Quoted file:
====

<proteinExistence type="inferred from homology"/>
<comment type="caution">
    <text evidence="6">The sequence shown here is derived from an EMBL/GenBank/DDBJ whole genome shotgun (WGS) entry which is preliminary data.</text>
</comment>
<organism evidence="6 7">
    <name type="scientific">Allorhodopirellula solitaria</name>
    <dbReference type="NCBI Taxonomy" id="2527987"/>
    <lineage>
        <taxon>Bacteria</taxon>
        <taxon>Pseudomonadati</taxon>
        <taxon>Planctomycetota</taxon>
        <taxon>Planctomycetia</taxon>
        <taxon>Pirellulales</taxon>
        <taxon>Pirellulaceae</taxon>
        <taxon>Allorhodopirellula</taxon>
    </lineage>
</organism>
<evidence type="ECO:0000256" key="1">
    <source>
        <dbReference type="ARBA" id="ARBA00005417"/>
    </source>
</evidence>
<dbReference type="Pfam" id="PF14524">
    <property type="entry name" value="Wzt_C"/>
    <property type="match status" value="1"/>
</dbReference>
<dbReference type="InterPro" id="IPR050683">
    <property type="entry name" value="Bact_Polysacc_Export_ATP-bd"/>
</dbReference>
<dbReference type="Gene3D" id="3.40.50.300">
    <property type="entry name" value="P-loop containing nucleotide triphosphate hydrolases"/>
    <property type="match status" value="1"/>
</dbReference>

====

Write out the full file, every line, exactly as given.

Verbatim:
<proteinExistence type="inferred from homology"/>
<comment type="caution">
    <text evidence="6">The sequence shown here is derived from an EMBL/GenBank/DDBJ whole genome shotgun (WGS) entry which is preliminary data.</text>
</comment>
<organism evidence="6 7">
    <name type="scientific">Allorhodopirellula solitaria</name>
    <dbReference type="NCBI Taxonomy" id="2527987"/>
    <lineage>
        <taxon>Bacteria</taxon>
        <taxon>Pseudomonadati</taxon>
        <taxon>Planctomycetota</taxon>
        <taxon>Planctomycetia</taxon>
        <taxon>Pirellulales</taxon>
        <taxon>Pirellulaceae</taxon>
        <taxon>Allorhodopirellula</taxon>
    </lineage>
</organism>
<evidence type="ECO:0000256" key="1">
    <source>
        <dbReference type="ARBA" id="ARBA00005417"/>
    </source>
</evidence>
<dbReference type="Pfam" id="PF14524">
    <property type="entry name" value="Wzt_C"/>
    <property type="match status" value="1"/>
</dbReference>
<dbReference type="InterPro" id="IPR050683">
    <property type="entry name" value="Bact_Polysacc_Export_ATP-bd"/>
</dbReference>
<dbReference type="Gene3D" id="3.40.50.300">
    <property type="entry name" value="P-loop containing nucleotide triphosphate hydrolases"/>
    <property type="match status" value="1"/>
</dbReference>